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Acting PM Winston Peters comments on nurses' strike
Acting Prime Minister Winston Peters spoke in Wellington today regarding nurses' decision to reject the Government's pay offer and instead strike. / Video by Mark Mitchell
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Government hoping for last-minute breakthrough in talks to avert nurses' strike
The Government is hoping that last-minute talks between district health boards and nurses will avert strike action on Thursday.
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Practice nurses in shorter supply than GPs
The shortage of practice nurses is greater than that of GPs.Almost half of general practices had a vacancy for a practice nurse in the past year, compared to 39 per cent facing a GP vacancy, according to a report from the Royal New Zealand College of General Practice (RNZCGP) annual 2017 survey of members.
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Otago report highlights lack of progress in clinical governance in NZ’s health system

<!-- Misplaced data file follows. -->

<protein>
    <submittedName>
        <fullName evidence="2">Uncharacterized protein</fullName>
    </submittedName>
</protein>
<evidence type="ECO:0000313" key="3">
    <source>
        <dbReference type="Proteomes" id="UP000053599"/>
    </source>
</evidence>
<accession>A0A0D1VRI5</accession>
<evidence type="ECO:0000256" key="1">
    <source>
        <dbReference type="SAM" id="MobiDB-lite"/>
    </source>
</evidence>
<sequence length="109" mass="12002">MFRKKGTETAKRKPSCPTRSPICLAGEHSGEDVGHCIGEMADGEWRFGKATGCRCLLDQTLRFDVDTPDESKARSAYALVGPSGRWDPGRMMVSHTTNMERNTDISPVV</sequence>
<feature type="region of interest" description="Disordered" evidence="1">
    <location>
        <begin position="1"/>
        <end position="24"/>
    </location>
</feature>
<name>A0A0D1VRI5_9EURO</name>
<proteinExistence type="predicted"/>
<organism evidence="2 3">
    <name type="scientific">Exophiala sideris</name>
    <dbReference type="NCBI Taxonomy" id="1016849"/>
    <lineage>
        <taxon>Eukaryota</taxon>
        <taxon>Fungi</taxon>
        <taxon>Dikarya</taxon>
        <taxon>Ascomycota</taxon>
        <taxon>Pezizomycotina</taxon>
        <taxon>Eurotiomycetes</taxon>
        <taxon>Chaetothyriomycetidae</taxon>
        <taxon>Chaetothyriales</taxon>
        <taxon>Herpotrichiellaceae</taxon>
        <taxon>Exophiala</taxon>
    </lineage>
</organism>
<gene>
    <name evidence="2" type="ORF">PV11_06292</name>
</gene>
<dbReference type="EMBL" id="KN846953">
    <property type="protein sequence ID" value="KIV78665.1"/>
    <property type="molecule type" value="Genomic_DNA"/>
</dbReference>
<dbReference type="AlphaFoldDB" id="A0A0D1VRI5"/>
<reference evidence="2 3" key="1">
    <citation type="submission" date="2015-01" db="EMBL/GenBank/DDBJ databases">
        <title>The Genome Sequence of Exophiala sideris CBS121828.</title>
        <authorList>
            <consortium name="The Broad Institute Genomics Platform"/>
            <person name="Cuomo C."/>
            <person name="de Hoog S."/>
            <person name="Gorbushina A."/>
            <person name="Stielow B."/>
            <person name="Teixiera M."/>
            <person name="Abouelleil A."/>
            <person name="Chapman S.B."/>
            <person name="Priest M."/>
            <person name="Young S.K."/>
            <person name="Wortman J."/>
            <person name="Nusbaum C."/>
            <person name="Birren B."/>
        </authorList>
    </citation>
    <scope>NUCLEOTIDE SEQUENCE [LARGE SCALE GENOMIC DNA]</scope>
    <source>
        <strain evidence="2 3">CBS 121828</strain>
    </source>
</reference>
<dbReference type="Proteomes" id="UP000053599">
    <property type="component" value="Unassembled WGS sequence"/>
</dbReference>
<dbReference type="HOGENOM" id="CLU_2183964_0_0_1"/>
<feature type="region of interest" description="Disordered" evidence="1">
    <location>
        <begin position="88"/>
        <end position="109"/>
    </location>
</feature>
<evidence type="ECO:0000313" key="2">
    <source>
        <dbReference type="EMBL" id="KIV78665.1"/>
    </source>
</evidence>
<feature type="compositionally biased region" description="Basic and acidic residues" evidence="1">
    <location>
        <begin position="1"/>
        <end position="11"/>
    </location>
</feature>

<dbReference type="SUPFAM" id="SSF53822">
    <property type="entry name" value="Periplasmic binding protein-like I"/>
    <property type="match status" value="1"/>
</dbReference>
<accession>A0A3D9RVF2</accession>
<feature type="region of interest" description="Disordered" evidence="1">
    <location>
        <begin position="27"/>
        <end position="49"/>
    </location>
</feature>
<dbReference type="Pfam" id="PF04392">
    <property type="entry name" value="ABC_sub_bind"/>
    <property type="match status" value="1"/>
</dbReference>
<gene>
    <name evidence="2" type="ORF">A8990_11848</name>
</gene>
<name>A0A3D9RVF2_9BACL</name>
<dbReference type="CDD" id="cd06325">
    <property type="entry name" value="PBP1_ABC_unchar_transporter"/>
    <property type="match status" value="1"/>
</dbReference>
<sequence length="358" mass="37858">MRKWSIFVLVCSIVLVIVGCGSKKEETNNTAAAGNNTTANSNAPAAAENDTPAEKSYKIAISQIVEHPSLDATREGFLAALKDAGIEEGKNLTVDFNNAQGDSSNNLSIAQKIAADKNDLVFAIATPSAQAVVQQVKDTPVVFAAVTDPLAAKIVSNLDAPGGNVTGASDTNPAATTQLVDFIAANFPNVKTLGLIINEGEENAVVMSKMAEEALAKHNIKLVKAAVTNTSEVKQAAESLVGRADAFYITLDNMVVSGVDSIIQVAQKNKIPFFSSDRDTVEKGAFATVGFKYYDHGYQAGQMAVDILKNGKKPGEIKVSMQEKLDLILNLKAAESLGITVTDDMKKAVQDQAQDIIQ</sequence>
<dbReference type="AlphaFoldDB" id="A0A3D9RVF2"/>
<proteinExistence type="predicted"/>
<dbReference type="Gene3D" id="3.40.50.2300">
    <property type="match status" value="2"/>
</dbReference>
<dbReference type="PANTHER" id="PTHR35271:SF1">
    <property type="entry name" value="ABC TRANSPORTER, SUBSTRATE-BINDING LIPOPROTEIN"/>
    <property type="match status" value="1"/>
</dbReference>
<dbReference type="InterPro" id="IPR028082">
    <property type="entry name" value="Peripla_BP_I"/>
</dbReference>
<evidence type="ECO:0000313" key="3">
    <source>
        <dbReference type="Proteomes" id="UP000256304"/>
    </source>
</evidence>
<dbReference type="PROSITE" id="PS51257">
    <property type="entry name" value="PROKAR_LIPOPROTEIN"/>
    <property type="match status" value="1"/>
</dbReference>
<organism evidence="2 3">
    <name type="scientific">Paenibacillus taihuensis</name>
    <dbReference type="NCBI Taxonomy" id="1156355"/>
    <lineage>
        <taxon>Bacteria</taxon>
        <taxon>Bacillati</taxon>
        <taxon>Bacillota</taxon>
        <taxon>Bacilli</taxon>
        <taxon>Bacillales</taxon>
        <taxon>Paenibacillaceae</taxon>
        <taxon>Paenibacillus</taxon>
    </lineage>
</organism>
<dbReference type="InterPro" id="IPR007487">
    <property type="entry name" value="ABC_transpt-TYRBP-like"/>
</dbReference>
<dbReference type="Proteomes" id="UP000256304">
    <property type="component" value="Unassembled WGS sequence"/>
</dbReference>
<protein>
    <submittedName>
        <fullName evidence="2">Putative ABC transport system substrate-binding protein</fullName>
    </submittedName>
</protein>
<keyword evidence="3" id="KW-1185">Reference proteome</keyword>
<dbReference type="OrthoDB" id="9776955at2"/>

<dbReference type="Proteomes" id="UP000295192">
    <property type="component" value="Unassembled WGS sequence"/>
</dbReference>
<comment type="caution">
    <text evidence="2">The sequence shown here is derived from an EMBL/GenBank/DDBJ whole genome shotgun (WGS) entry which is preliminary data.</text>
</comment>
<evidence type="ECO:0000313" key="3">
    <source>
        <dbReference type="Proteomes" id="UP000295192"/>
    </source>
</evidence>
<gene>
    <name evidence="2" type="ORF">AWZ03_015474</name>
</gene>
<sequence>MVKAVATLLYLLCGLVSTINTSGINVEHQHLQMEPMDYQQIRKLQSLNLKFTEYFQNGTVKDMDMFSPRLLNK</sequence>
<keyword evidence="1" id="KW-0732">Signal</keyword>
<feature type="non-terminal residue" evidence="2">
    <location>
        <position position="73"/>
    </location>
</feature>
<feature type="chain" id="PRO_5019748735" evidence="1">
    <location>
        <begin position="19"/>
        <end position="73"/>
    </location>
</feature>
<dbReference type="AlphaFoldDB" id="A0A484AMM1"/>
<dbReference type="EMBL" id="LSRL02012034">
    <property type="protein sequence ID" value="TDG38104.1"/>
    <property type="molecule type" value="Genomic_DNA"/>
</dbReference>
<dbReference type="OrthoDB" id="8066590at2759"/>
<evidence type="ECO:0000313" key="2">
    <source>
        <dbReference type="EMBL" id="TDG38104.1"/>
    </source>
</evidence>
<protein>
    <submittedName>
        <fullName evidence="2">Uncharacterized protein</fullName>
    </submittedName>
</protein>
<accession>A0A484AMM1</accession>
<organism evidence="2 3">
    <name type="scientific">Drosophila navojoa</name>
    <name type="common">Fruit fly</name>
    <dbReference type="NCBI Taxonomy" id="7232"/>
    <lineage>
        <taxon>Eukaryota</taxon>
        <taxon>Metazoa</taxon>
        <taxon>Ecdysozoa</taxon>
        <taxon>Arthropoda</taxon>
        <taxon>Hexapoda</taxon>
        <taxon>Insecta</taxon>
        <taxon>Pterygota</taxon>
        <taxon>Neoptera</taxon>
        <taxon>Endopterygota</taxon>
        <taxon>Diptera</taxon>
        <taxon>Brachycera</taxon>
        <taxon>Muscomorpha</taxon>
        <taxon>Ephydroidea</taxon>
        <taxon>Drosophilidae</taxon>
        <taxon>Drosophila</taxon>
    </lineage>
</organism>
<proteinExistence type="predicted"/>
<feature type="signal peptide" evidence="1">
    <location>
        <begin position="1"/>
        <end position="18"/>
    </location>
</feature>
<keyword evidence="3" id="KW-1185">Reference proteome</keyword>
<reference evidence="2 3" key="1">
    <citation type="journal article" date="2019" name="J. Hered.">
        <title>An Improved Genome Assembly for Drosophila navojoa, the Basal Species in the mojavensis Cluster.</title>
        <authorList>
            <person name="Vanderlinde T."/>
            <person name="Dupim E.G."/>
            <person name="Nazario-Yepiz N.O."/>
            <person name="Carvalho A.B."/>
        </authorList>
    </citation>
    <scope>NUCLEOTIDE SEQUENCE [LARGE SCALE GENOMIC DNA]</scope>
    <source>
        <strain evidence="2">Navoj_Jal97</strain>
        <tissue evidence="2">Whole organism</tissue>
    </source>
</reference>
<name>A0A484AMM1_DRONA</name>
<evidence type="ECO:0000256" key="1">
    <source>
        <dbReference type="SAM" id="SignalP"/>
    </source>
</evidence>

Eight years after the Government called for more clinical governance in the health system to help improve patient care and safety, University of Otago researchers have found little has changed.
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New Online TV Series Explores the Difficult Topics for Cancer Patients
Canopy TV, a new online video series that explores difficult subjects such as sex during cancer treatment and telling your children that you have cancer, was launched yesterday.
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Counties Manukau DHB joins the NBSP
Another 65,000 New Zealanders will have access to free bowel screening from today with Counties Manukau District Health Board joining the National Bowel Screening Programme (NBSP).